Predicting Adverse Events Among Patients With COPD Exacerbations in the Emergency Department

Matthew E. Doers, Muhammad A. Zafar, Uwe Stolz, Mark H. Eckman, Ralph J. Panos, Timothy M. Loftus*

*Corresponding author for this work

Research output: Contribution to journalArticlepeer-review

1 Scopus citations


Background: COPD exacerbations lead to excessive health care utilization, morbidity, and mortality. The Ottawa COPD Risk Scale (OCRS) was developed to predict short-term serious adverse events (SAEs) among patients in the emergency department (ED) with COPD exacerbations. We assessed the utility of the OCRS, its component elements, and other clinical variables for ED disposition decisions in a United States population. Methods: We compared the OCRS and other factors in predicting SAEs among a retrospective cohort of ED patients with COPD exacerbations. We followed subjects for 30 d, and the primary outcome, SAE, was defined as any death, admission to monitored unit, intubation, noninvasive ventilation, major procedure, myocardial infarction, or revisit with hospital admission. Results: A total of 246 subjects (median 61-y old, 46% male, total admission rate to ward 52%) were included, with 46 (18.7%) experiencing SAEs. Median OCRS scores did not differ significantly between those with and without an SAE (difference: 0 [interquartile range 0-1)]. The OCRS predicted SAEs poorly (Hosmer-Lemeshow goodness of fit [H-L GOF] P ≤.001, area under the receiver operating characteristic [ROC] curve 0.519). Three variables were significantly related to SAEs in our final model (H-L GOF P =.14, area under the ROC curve 0.808): Charlson comorbidity index (odds ratio [OR] 1.3 [1.1-1.5] per 1-point increase); triage venous PCO2 (OR 1.7 [1.2-2.4] per 10 mm Hg increase); and hospitalization within previous year (OR 9.1 [3.3-24.8]). Conclusions: The OCRS did not reliably predict SAEs in our population. We found 3 risk factors that were significantly associated with 30-d SAE in our United States ED population: Triage PCO2 level, Charlson comorbidity index, and hospitalization within the previous year. Further studies are needed to develop generalizable decision tools to improve safety and resource utilization for this patient population.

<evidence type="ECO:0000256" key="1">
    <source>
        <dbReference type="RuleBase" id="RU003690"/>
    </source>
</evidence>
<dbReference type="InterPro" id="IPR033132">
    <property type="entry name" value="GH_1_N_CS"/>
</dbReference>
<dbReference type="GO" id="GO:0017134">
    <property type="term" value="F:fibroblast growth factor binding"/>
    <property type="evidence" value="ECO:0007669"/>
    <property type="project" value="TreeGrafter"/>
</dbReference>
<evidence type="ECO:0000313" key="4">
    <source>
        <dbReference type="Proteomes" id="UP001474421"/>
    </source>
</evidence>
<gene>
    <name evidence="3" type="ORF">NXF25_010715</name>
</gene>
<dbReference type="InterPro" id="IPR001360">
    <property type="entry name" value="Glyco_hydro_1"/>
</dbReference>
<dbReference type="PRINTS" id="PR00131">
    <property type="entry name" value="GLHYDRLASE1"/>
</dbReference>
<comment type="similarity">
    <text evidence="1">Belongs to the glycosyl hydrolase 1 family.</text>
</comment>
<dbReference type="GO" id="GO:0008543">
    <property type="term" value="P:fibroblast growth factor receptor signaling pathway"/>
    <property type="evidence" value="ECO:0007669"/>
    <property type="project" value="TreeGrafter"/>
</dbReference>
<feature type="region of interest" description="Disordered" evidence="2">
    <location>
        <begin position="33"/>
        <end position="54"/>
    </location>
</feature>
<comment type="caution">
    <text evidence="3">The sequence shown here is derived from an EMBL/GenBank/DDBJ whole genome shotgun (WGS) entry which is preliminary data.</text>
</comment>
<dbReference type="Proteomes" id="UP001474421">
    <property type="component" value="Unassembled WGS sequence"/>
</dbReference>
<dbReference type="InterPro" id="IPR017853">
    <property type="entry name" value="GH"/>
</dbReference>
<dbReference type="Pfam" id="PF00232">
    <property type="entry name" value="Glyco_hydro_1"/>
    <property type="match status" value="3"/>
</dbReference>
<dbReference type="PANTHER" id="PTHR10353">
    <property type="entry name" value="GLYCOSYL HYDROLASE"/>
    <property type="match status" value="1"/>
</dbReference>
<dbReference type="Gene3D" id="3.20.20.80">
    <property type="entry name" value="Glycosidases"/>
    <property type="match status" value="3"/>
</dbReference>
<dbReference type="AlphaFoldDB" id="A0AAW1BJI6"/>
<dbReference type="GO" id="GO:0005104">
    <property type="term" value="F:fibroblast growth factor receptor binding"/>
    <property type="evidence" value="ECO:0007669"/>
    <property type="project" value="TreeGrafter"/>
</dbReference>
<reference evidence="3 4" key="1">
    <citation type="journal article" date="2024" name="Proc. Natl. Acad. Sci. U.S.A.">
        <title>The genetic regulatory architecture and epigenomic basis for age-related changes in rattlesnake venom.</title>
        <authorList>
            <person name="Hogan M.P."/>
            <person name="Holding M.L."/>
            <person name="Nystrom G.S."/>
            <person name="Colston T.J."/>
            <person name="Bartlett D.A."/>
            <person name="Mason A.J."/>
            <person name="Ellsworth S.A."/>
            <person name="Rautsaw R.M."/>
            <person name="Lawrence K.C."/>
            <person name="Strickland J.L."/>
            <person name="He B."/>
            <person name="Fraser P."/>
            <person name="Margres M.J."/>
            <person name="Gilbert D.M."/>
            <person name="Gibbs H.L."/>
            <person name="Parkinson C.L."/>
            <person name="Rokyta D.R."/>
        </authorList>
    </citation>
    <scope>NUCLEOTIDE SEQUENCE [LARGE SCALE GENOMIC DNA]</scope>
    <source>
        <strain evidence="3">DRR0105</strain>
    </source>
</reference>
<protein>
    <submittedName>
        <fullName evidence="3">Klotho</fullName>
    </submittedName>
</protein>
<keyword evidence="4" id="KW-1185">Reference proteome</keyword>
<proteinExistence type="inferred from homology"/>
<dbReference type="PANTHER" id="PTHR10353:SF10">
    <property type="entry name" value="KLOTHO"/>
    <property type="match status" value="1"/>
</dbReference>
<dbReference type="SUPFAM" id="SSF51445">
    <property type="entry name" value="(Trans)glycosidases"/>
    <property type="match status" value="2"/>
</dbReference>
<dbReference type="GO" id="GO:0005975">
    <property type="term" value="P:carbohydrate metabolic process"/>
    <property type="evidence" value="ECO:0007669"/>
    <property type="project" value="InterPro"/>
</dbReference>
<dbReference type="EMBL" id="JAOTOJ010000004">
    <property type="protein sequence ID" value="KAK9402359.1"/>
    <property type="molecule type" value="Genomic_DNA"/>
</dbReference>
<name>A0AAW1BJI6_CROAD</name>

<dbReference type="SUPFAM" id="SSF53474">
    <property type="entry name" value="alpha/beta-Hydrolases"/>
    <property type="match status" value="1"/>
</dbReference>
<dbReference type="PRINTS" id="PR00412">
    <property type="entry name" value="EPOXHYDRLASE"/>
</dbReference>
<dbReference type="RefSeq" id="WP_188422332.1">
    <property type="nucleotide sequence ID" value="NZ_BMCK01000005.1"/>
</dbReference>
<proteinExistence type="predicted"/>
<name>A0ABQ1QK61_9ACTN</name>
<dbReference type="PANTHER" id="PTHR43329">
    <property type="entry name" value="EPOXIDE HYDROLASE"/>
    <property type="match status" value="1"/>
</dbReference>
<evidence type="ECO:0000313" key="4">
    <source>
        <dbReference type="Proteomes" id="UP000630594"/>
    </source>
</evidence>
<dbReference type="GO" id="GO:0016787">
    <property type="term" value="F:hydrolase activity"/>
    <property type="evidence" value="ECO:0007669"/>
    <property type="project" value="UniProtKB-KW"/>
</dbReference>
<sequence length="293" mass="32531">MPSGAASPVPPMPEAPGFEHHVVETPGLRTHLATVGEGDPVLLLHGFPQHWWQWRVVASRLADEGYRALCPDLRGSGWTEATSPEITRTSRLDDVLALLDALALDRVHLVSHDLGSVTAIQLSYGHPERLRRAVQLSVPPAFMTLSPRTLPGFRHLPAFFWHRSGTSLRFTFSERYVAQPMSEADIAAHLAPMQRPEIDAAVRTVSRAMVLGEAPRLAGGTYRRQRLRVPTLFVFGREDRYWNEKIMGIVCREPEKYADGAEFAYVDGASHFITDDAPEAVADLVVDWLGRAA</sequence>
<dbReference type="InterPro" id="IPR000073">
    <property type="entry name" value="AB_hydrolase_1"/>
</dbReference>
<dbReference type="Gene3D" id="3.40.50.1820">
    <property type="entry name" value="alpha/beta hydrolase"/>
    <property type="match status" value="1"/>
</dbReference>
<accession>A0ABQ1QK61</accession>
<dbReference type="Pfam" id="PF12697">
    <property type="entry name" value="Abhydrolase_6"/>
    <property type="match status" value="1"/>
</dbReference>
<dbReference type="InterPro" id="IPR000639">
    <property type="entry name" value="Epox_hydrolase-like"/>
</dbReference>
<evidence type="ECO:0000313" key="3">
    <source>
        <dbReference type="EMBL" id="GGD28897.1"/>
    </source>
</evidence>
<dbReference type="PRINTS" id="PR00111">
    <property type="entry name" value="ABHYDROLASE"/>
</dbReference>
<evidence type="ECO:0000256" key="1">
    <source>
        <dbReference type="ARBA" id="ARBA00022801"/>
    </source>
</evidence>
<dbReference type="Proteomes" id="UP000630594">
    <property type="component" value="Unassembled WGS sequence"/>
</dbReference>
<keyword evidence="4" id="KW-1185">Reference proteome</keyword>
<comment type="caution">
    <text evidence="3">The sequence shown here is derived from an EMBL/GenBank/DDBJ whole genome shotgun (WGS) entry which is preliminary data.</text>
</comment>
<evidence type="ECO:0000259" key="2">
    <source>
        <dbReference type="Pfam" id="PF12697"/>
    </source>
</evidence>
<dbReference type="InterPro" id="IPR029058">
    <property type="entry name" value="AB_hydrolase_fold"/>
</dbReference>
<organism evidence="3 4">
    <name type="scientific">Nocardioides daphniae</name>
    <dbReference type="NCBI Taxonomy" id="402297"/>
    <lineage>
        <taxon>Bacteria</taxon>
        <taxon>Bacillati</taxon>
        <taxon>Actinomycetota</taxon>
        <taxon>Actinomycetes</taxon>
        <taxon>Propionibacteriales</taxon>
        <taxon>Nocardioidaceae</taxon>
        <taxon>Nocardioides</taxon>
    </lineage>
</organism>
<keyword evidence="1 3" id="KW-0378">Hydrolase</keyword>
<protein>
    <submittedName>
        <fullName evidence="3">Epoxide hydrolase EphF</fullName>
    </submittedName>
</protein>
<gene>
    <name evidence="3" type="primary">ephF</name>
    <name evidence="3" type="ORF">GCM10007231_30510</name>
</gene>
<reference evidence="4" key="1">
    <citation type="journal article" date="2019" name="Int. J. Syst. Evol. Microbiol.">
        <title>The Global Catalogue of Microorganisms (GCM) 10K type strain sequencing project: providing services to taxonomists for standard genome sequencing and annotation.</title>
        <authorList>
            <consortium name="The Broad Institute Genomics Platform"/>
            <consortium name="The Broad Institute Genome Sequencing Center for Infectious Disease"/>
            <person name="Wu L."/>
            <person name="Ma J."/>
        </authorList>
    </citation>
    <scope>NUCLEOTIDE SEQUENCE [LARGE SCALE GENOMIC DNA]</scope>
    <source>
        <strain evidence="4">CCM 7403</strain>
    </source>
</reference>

Original languageEnglish (US)
Pages (from-to)56-65
Number of pages10
JournalRespiratory care
Issue number1
StatePublished - Jan 1 2022


  • COPD
  • Emergency care systems
  • Emergency department management
  • Emergency departments
  • Quality improvement

ASJC Scopus subject areas

  • Critical Care and Intensive Care Medicine
  • Pulmonary and Respiratory Medicine


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